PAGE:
Labour borrow £50 million and cut £35 million
Labour councillors have voted unanimously for the Mayor's budget which will see further major cuts to essential services.
Austerity cuts forced on Bristol by the Conservative Government are a major cause. But Lib Dem councillors proposed ways to reduce cuts and save essential services. Remarkably these measures were voted down by Labour councillors.
Local Government has now faced 9 years of reductions in government funding, starting under Gordon Brown’s Labour Government. Many experts agree that local government has done its bit to find savings.
Liberal Democrat councillors proposed an amendment - one of the largest in Bristol's history, which would have reduced the Mayor's demand for more borrowing to support an unnecessary and costly capital contingency, and instead reinvest in parks, libraries and new school places.
Bristol Lib Dems, joined by members of other parties, attacked the Mayor's plan to borrow £50m, which would require repayments to be made until 2072, for what was described as a contingency even though the council already holds very large reserves and contingencies.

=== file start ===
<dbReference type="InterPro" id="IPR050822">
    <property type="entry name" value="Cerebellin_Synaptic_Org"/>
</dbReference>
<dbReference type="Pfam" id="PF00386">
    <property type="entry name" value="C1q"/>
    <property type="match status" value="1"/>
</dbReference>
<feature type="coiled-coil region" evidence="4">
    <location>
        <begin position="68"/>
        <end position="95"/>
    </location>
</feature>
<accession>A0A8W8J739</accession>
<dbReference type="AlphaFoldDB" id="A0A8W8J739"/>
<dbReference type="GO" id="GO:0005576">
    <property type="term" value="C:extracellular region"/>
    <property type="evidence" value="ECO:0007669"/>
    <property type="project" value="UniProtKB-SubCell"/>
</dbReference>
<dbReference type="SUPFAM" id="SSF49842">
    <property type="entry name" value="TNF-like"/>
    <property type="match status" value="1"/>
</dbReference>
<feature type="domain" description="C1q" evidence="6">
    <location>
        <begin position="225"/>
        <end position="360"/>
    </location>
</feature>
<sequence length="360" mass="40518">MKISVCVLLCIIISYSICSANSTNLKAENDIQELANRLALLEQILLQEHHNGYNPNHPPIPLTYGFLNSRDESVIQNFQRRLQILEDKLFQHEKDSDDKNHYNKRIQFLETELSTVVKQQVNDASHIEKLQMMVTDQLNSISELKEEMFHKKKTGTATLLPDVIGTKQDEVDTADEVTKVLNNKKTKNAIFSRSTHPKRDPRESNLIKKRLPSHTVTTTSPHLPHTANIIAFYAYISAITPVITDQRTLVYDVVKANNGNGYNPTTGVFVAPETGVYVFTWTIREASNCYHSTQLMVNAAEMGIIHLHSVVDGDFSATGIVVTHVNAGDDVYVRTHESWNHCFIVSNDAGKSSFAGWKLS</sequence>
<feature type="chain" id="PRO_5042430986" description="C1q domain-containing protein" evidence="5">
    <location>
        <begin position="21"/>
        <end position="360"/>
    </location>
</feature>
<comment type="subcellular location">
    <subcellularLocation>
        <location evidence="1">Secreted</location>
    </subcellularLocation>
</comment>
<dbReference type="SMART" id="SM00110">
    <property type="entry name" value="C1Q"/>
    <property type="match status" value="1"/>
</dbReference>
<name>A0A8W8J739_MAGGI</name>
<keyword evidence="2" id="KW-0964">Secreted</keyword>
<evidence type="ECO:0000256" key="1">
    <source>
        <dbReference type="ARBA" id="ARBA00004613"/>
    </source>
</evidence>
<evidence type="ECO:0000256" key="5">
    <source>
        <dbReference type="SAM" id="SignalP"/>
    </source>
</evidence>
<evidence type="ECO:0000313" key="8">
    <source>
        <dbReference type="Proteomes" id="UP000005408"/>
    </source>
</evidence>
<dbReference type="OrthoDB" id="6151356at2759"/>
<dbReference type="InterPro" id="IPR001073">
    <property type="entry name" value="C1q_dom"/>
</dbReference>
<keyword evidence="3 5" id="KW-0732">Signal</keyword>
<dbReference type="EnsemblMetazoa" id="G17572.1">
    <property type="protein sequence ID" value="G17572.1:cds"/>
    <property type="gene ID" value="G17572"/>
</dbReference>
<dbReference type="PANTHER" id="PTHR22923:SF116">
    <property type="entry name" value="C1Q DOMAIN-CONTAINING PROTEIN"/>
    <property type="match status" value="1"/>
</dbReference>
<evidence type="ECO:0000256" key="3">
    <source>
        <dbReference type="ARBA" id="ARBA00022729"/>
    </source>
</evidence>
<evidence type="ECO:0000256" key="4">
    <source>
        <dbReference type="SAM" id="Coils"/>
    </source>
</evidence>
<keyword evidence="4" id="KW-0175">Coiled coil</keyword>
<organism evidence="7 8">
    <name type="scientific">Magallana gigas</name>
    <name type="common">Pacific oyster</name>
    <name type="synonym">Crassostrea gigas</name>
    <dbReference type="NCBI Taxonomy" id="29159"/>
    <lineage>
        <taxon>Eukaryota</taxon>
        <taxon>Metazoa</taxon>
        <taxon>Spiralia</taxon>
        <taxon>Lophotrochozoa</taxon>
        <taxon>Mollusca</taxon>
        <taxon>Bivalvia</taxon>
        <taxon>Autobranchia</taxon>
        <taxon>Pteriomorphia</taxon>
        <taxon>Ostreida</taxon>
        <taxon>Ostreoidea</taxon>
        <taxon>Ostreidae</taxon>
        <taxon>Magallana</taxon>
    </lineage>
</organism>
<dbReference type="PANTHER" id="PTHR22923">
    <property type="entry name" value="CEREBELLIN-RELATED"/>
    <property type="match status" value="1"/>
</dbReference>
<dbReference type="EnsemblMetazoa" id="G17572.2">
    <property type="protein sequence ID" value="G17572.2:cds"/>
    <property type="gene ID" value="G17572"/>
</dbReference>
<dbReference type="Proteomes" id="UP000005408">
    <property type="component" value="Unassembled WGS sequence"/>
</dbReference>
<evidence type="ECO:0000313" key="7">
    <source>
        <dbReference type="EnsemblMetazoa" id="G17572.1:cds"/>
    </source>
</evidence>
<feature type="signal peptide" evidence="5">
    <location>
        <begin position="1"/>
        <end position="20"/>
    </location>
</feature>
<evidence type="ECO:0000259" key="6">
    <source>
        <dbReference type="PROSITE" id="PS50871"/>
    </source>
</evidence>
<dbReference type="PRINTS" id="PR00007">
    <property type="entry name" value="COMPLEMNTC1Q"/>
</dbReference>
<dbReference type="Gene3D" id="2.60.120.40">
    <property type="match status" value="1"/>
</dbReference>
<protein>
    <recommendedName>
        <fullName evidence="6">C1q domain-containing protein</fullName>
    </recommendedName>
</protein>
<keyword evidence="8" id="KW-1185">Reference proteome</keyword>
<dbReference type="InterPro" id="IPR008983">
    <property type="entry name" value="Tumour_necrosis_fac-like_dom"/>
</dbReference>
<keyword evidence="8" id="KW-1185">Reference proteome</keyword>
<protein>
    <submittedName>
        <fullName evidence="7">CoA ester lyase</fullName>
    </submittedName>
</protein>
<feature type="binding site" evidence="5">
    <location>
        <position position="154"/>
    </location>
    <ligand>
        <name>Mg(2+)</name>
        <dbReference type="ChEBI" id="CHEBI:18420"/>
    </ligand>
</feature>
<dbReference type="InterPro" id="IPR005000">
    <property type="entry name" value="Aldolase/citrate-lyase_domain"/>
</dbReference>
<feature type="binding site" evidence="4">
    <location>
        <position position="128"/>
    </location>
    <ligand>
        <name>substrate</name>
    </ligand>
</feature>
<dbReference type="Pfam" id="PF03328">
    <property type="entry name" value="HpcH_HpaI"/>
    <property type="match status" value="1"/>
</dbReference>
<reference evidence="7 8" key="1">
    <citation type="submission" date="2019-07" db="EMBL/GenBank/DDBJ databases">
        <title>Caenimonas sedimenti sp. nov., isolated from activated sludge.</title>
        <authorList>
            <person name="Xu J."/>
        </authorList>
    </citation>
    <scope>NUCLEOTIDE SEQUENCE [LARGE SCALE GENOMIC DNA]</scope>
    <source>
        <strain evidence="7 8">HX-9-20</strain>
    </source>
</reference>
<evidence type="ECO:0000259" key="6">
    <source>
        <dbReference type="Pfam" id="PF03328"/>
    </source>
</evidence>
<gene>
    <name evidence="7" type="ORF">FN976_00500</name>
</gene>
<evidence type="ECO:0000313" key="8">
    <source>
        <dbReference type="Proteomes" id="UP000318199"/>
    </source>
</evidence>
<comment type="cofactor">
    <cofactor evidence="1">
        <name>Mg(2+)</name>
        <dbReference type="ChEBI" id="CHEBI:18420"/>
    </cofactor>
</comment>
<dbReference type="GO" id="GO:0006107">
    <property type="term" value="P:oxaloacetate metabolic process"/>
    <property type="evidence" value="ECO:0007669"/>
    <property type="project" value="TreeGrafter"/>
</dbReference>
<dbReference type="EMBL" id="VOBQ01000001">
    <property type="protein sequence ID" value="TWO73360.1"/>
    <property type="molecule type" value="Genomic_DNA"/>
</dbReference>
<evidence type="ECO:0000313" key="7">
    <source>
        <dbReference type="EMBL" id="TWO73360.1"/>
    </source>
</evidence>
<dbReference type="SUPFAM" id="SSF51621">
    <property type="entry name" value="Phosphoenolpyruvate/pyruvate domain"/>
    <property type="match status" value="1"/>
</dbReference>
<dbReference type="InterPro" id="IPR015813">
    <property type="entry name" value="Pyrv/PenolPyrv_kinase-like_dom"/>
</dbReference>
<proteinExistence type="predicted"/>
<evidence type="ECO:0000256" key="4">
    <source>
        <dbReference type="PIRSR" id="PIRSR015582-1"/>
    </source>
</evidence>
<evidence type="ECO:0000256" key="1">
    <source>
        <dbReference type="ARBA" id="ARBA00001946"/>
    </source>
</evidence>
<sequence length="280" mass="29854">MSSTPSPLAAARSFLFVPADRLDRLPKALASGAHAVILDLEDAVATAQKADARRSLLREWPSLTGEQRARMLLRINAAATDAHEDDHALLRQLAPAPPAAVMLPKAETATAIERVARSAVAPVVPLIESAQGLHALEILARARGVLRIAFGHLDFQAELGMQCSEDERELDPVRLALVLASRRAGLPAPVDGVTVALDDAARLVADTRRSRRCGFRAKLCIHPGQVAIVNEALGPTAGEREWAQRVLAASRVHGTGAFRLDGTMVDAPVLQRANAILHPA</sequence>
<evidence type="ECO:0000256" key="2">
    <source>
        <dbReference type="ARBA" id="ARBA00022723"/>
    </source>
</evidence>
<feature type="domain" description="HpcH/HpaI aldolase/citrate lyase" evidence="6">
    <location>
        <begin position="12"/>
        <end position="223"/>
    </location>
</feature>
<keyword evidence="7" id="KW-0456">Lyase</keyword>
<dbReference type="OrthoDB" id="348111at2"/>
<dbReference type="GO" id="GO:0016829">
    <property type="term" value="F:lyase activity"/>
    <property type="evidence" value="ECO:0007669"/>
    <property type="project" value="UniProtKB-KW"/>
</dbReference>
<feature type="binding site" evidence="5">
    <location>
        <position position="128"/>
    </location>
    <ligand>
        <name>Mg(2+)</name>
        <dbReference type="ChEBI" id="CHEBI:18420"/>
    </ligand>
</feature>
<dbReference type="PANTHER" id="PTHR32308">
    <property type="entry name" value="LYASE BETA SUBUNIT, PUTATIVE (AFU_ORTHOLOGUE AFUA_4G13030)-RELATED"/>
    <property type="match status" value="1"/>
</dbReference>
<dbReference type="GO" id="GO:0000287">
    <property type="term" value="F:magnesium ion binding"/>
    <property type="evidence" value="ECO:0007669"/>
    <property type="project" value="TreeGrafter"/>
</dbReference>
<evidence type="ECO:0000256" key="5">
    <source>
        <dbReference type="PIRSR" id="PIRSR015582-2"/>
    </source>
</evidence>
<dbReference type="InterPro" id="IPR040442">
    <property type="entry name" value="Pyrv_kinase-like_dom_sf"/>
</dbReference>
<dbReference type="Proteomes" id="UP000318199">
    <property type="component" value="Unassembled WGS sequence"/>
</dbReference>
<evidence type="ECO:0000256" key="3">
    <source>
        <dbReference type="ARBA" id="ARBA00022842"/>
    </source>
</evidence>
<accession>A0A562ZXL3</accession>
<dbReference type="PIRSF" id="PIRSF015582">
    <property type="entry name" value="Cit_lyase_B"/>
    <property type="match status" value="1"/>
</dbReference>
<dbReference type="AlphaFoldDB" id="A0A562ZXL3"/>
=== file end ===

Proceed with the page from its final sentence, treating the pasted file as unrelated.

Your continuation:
Liberal Democrats also spotted that the Mayor's budget had miscalculated the income from a developer tax (CIL or Community Infrastructure Levy) and under-counted this by over £10m. Reducing borrowing and capital financing and redirecting that money back into parks, libraries and social care, the Lib Dem amendment secured support from across the political spectrum - with the exception of Labour councillors. Instead they proceeded to agree cuts of £35m, cutting far deeper than needed.
Liberal Democrat councillors appealed to Labour members to put residents before political manoeuvring and accept that service cuts could be reduced through prudent budget management. Sadly Labour councillors refused to listen.
"Like many councillors I have always felt our first duty is to our residents and our city rather than following blindly political orders or dogma" says Cllr Clare Campion-Smith. "I am very disappointed that Labour councillors lacked the courage to accept an alternative way to save local services from unnecessary cuts."
Previous budget meetings have seen sensible fiscal changes proposed by Liberal Democrat councillors voted down by Labour only to be adopted by the council’s finance officers several months later. Liberal Democrat councillors hope that this may be the case again, although it will be too late to save many of Bristol’s services from severe cuts.
Also during the budget debate Liberal Democrat councillors helped stop proposals from the Conservative group which would hit Bristol’s poorest residents with massive increases in council tax bills. The Conservative plan to drastically cut the council tax reduction scheme (which discounts the council tax that is paid by the poorest households, including disabled and elderly residents and those on low pay) was thankfully blocked.